Guns or Food: On Prioritizing National Security over Global Poverty Relief


  • Francisco García-Gibson Universidad de Buenos Aires



anarchy, global poverty, national security, political realism, right to life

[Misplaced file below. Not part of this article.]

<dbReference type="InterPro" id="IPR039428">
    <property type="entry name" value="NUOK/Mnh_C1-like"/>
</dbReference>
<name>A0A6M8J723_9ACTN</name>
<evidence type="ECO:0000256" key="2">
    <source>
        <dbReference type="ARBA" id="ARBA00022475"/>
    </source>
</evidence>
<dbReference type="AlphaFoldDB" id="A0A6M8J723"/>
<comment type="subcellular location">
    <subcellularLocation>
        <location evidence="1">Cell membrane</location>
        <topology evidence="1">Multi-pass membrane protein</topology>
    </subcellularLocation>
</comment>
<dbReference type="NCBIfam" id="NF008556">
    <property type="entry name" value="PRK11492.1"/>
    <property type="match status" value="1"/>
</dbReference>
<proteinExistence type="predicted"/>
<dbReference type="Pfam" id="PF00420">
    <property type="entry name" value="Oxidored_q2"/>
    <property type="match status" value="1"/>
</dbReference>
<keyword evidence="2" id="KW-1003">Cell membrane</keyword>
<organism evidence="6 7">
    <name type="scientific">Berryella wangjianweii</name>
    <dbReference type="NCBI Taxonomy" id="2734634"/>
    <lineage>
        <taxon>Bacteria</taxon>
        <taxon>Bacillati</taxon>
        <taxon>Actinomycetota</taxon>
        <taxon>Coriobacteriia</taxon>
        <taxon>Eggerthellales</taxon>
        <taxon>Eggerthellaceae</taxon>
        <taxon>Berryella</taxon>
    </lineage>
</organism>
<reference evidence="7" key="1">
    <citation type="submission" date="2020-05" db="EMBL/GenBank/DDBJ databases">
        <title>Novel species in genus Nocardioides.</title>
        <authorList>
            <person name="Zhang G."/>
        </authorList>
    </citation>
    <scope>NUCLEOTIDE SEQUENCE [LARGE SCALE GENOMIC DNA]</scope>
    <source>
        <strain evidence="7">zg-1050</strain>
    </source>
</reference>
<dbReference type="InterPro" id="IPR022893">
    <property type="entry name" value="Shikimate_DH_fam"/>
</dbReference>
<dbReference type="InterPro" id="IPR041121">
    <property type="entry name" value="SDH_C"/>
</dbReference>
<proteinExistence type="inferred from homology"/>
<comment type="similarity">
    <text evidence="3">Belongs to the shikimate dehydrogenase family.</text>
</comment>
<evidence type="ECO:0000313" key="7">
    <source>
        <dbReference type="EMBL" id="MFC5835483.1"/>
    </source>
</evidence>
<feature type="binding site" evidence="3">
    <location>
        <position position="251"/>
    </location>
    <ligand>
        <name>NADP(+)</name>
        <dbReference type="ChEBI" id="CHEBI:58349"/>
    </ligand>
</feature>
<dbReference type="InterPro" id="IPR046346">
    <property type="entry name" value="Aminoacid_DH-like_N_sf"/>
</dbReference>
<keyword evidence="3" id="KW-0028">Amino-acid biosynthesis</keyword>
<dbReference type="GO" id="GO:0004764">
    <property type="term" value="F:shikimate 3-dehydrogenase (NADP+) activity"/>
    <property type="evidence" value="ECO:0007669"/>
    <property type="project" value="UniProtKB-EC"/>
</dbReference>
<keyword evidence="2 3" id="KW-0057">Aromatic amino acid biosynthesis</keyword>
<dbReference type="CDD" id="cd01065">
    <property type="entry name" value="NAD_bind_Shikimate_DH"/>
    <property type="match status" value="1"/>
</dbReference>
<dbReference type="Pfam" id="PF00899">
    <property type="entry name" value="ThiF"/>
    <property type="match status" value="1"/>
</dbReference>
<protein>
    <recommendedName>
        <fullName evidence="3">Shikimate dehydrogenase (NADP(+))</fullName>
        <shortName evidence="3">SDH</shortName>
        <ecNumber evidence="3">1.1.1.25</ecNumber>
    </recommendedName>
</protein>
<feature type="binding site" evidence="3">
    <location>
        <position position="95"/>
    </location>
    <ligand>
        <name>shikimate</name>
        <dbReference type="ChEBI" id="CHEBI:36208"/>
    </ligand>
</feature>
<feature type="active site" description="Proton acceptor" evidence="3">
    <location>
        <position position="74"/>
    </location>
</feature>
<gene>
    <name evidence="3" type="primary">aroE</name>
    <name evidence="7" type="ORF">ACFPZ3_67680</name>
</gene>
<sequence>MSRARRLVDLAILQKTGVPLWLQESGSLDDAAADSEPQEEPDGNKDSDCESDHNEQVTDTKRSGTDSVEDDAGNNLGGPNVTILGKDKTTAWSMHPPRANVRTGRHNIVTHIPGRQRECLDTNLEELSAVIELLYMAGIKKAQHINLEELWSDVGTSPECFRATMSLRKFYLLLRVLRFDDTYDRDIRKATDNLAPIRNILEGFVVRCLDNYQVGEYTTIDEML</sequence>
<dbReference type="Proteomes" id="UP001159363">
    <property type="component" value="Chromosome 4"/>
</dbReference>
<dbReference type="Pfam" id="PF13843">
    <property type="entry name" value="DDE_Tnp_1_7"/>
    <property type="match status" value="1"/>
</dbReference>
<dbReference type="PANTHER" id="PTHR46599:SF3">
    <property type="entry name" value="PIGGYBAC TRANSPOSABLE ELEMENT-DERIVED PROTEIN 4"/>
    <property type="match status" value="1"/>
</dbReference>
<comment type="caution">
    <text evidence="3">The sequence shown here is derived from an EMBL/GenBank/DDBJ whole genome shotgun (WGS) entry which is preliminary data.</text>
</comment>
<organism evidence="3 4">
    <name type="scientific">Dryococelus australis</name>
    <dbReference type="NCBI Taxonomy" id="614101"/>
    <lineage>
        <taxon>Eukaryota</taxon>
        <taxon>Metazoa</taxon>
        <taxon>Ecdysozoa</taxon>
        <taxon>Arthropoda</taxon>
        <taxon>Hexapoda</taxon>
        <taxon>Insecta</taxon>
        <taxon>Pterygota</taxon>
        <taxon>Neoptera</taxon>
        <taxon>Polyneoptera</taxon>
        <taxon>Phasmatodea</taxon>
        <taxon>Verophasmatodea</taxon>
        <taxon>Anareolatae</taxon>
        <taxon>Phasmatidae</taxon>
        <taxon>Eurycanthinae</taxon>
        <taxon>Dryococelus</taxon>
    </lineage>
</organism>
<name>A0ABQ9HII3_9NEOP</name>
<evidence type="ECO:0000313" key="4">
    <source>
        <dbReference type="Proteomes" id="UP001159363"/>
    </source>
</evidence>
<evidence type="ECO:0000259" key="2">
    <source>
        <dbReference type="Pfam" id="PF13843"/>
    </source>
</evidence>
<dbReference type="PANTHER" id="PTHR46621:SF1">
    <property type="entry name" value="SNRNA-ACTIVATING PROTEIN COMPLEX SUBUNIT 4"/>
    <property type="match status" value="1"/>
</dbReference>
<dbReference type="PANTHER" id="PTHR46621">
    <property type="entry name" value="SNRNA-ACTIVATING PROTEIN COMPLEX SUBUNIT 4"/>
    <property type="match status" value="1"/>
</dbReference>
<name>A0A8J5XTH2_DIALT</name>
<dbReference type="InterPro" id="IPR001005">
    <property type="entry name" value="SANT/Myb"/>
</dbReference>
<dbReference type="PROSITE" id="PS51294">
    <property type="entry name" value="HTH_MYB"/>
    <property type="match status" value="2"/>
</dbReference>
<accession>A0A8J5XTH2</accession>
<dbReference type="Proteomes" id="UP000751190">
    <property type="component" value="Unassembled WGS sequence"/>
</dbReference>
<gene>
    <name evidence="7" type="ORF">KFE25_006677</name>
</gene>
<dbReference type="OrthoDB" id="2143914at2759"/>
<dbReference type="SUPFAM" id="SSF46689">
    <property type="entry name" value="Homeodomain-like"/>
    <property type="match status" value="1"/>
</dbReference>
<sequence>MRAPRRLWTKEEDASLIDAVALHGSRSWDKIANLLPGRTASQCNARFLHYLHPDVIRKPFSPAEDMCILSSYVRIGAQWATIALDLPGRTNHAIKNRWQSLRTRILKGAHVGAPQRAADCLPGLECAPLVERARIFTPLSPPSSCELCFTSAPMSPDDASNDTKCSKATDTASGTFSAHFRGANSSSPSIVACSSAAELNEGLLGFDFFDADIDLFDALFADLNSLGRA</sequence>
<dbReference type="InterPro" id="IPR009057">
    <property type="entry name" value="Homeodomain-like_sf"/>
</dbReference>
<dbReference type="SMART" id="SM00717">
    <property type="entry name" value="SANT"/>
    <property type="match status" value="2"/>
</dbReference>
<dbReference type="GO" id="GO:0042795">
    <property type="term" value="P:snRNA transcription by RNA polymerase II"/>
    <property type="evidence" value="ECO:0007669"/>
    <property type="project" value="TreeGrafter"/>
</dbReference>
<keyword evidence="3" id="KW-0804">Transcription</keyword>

Political realists claim that international relations are in a state of anarchy, and therefore every state is allowed to disregard its moral duties towards other states and their inhabitants. Realists argue that complying with moral duties is simply too risky for a state’s national security. Political moralists convincingly show that realists exaggerate both the extent of international anarchy and the risks it poses to states who act morally. Yet moralists do not go far enough, since they do not question realism’s normative core: the claim that when national security is really at risk, states are allowed to disregard their moral duties. I contend that there is at least one moral duty that states should not disregard even if their inhabitants are at risk of death by military aggression: the duty to reduce extreme global poverty. The reason is that even granting that national security is about securing individuals’ right to life, global poverty relief is about that as well.